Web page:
Life in Pennsylvania may be closer to returning to its old self following new guidance from the Centers for Disease Control and Prevention that will do away with masks and social distancing requirements for those who are fully vaccinated. 

The new guidance is automatically reflected in Pennsylvania’s own masking order, Acting Secretary of Health Alison Beam said, adding that the rest of the state’s masking order would be lifted once 70% of the state’s population is vaccinated for COVID-19. Beam said the new guidance will work to incentivize Pennsylvanians to get the vaccine, which will in turn get the state closer to the desired 70% vaccination threshold.

Acting Secretary Beam said the CDC guidance “affects only people who are fully vaccinated.”

 “This is another incentive to get the vaccine that is now easily and conveniently available. Once 70 percent of Pennsylvanians over 18 are fully vaccinated, we can completely lift the masking order,” he added.

Under the new CDC guidance, those who are fully vaccinated for COVID-19 may resume most activities without needing to wear a mask or socially distance, except where required by federal, state or local laws.

Businesses and employers may also continue to require masks, according to the CDC, a point that Beam stressed on Friday. 

“By getting vaccinated with one of the three safe and effective vaccines, you are adding the best layer of protection for yourself and others,” Beam said in a statement. “If you are fully vaccinated, it is an incentive to be able to remove your mask, but businesses and workplaces may still require this added layer of protection for their employees or customers that may have underlying conditions that continue to make them vulnerable to this virus. We ask that Pennsylvanians continue to be kind and respectful to each other as we continue to fight COVID-19 in our communities and continue to get residents vaccinated.”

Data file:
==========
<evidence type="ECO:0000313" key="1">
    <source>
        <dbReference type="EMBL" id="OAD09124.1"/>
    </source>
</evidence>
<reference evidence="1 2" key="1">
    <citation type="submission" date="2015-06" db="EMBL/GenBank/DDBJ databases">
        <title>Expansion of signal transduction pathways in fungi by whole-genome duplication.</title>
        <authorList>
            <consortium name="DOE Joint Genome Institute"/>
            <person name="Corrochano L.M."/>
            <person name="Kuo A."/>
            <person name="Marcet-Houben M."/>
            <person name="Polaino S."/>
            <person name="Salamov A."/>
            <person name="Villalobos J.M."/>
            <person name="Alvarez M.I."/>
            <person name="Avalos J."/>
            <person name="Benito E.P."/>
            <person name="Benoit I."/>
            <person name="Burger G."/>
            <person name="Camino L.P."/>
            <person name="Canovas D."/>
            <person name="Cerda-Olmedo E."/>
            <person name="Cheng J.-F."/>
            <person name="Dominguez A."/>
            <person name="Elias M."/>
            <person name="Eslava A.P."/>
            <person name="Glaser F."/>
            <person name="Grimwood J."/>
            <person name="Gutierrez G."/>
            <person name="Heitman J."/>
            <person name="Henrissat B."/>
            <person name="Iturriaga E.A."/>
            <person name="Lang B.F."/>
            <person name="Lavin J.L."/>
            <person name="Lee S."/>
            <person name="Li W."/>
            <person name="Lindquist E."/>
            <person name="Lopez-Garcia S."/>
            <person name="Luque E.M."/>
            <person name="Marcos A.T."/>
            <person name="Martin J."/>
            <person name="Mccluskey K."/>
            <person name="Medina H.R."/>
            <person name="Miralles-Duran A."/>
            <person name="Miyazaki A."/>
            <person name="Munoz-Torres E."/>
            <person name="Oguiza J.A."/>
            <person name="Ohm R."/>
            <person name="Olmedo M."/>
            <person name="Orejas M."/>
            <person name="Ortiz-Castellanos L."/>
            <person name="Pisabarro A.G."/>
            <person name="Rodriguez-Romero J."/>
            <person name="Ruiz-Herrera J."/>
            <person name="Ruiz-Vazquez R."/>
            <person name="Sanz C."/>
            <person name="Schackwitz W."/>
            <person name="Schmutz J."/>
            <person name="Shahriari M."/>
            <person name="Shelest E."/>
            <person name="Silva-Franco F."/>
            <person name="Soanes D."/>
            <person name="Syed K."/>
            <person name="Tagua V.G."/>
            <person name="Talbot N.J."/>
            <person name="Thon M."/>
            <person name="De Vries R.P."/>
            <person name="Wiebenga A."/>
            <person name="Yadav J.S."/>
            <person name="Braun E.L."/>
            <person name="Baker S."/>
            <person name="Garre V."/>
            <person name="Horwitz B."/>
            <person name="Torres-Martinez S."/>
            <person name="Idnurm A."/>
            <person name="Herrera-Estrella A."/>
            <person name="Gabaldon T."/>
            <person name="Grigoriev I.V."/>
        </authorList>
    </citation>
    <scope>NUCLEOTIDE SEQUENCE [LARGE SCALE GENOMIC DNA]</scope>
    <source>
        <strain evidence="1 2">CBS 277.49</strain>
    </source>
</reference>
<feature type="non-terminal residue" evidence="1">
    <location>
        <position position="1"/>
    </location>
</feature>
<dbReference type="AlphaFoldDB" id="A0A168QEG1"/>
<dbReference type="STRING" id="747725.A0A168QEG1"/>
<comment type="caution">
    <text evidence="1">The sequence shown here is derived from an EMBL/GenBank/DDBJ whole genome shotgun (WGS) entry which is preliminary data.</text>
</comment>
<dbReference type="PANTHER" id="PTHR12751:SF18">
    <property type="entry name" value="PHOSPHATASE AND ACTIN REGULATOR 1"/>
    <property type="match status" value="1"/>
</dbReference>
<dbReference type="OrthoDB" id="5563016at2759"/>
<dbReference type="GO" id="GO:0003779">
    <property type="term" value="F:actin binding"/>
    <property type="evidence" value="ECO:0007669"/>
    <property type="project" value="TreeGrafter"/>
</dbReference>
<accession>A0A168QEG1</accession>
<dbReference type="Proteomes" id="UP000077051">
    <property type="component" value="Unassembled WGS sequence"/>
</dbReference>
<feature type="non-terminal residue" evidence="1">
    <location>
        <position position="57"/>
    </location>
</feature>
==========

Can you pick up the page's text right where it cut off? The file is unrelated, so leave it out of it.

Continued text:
Under the new CDC guidelines, fully vaccinated people can also forego COVID-19 testing and quarantine protocols currently required for domestic travel, and may also refrain from testing prior to traveling outside of the United States. Other countries, however, may still require testing or a period of self-quarantine.

Those with a known exposure to COVID-19 may also forego testing and self-quarantine requirements if they are fully vaccinated, per the new guidance. 

The loosening of statewide – and nationwide – mask requirements could spark a new conversation over the role and use of vaccine passports, or another manner of validating a person’s vaccination status. Some states, such as New York and Hawaii, have rolled out vaccine passports already, while others, such as Florida, Montana and Texas, haved banned their use.

Beam, the state’s acting health secretary, previously told lawmakers in an April 22 Senate Appropriations Committee budget hearing that vaccine passports are not a priority in Pennsylvania.

“What we’ve all coalesced around is that at this time, the vaccine passport concept is not something that we are considering,” Beam told lawmakers. “We are dedicating ourselves entirely to being able to reach what is, right now, 55% of Pennsylvanians who have not received that first shot, and we want to make sure that our hesitancy and all that we’re doing to really educate and cut through misinformation is where our heads are focused — not on the vaccine passport concept or the perpetuation of it in Pennsylvania.”

Still, that hasn’t stopped state lawmakers from trying to ban the use of vaccine passports in Pennsylvania. One proposed policy, from Sen. Kristin Phillips-Hill of York County, would prohibit the state from mandating the use of vaccine passports. Another proposal, from Rep. Dawn Keefer of York County, would prohibit the use of vaccine passports by government entities and businesses. To date, neither proposal has been considered in committee.

But while Republican lawmakers are looking to proactively ban vaccine passports from being utilized, there doesn’t appear to be a pressing need to. In response to an inquiry from City & State, the Department of Health said the prospects of state-level vaccine passports are unlikely. “At this time, the state of Pennsylvania has no plans to create vaccine validation requirements or vaccine passports,” a department spokesperson said.